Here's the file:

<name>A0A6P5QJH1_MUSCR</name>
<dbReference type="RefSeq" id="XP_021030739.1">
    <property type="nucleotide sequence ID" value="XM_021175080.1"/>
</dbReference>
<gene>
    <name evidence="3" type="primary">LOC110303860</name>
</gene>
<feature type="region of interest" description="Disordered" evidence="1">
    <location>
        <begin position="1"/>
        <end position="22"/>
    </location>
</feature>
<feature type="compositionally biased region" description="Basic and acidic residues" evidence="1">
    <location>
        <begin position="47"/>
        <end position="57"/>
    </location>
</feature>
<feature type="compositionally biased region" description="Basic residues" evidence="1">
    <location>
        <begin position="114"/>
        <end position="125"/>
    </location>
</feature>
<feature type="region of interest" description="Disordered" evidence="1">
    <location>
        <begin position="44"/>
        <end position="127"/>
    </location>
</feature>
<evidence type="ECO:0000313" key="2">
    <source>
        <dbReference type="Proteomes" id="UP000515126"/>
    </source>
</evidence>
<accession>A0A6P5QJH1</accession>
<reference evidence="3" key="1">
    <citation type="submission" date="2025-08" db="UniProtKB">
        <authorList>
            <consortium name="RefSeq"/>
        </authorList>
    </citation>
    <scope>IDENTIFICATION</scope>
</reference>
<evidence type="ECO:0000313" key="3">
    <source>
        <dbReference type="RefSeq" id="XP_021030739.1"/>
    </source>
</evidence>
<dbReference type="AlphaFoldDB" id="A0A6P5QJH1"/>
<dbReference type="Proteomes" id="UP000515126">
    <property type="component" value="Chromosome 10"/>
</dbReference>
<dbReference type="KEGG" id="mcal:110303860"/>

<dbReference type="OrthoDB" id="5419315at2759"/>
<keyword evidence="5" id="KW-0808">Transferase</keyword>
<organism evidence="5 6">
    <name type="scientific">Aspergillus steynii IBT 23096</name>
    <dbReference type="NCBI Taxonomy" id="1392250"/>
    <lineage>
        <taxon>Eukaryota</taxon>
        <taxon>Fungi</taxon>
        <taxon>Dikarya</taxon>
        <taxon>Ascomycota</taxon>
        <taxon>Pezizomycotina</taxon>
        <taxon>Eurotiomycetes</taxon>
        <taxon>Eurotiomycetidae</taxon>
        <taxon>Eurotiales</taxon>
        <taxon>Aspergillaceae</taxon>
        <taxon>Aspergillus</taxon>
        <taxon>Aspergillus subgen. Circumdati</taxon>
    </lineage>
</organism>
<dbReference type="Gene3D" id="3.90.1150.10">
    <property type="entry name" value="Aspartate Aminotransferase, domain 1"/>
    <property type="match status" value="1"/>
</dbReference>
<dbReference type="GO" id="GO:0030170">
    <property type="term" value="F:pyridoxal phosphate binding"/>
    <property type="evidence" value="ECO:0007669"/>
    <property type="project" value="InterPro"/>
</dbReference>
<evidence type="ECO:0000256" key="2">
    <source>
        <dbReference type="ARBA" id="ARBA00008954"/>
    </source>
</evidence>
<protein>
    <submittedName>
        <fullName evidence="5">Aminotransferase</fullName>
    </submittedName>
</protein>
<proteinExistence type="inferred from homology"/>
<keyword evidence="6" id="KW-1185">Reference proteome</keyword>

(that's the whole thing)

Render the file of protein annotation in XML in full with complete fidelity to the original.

<name>A0A6P5QJH1_MUSCR</name>
<dbReference type="RefSeq" id="XP_021030739.1">
    <property type="nucleotide sequence ID" value="XM_021175080.1"/>
</dbReference>
<gene>
    <name evidence="3" type="primary">LOC110303860</name>
</gene>
<feature type="region of interest" description="Disordered" evidence="1">
    <location>
        <begin position="1"/>
        <end position="22"/>
    </location>
</feature>
<feature type="compositionally biased region" description="Basic and acidic residues" evidence="1">
    <location>
        <begin position="47"/>
        <end position="57"/>
    </location>
</feature>
<feature type="compositionally biased region" description="Basic residues" evidence="1">
    <location>
        <begin position="114"/>
        <end position="125"/>
    </location>
</feature>
<feature type="region of interest" description="Disordered" evidence="1">
    <location>
        <begin position="44"/>
        <end position="127"/>
    </location>
</feature>
<evidence type="ECO:0000313" key="2">
    <source>
        <dbReference type="Proteomes" id="UP000515126"/>
    </source>
</evidence>
<accession>A0A6P5QJH1</accession>
<reference evidence="3" key="1">
    <citation type="submission" date="2025-08" db="UniProtKB">
        <authorList>
            <consortium name="RefSeq"/>
        </authorList>
    </citation>
    <scope>IDENTIFICATION</scope>
</reference>
<evidence type="ECO:0000313" key="3">
    <source>
        <dbReference type="RefSeq" id="XP_021030739.1"/>
    </source>
</evidence>
<dbReference type="AlphaFoldDB" id="A0A6P5QJH1"/>
<dbReference type="Proteomes" id="UP000515126">
    <property type="component" value="Chromosome 10"/>
</dbReference>
<dbReference type="KEGG" id="mcal:110303860"/>

<dbReference type="OrthoDB" id="5419315at2759"/>
<keyword evidence="5" id="KW-0808">Transferase</keyword>
<organism evidence="5 6">
    <name type="scientific">Aspergillus steynii IBT 23096</name>
    <dbReference type="NCBI Taxonomy" id="1392250"/>
    <lineage>
        <taxon>Eukaryota</taxon>
        <taxon>Fungi</taxon>
        <taxon>Dikarya</taxon>
        <taxon>Ascomycota</taxon>
        <taxon>Pezizomycotina</taxon>
        <taxon>Eurotiomycetes</taxon>
        <taxon>Eurotiomycetidae</taxon>
        <taxon>Eurotiales</taxon>
        <taxon>Aspergillaceae</taxon>
        <taxon>Aspergillus</taxon>
        <taxon>Aspergillus subgen. Circumdati</taxon>
    </lineage>
</organism>
<dbReference type="Gene3D" id="3.90.1150.10">
    <property type="entry name" value="Aspartate Aminotransferase, domain 1"/>
    <property type="match status" value="1"/>
</dbReference>
<dbReference type="GO" id="GO:0030170">
    <property type="term" value="F:pyridoxal phosphate binding"/>
    <property type="evidence" value="ECO:0007669"/>
    <property type="project" value="InterPro"/>
</dbReference>
<evidence type="ECO:0000256" key="2">
    <source>
        <dbReference type="ARBA" id="ARBA00008954"/>
    </source>
</evidence>
<protein>
    <submittedName>
        <fullName evidence="5">Aminotransferase</fullName>
    </submittedName>
</protein>
<proteinExistence type="inferred from homology"/>
<keyword evidence="6" id="KW-1185">Reference proteome</keyword>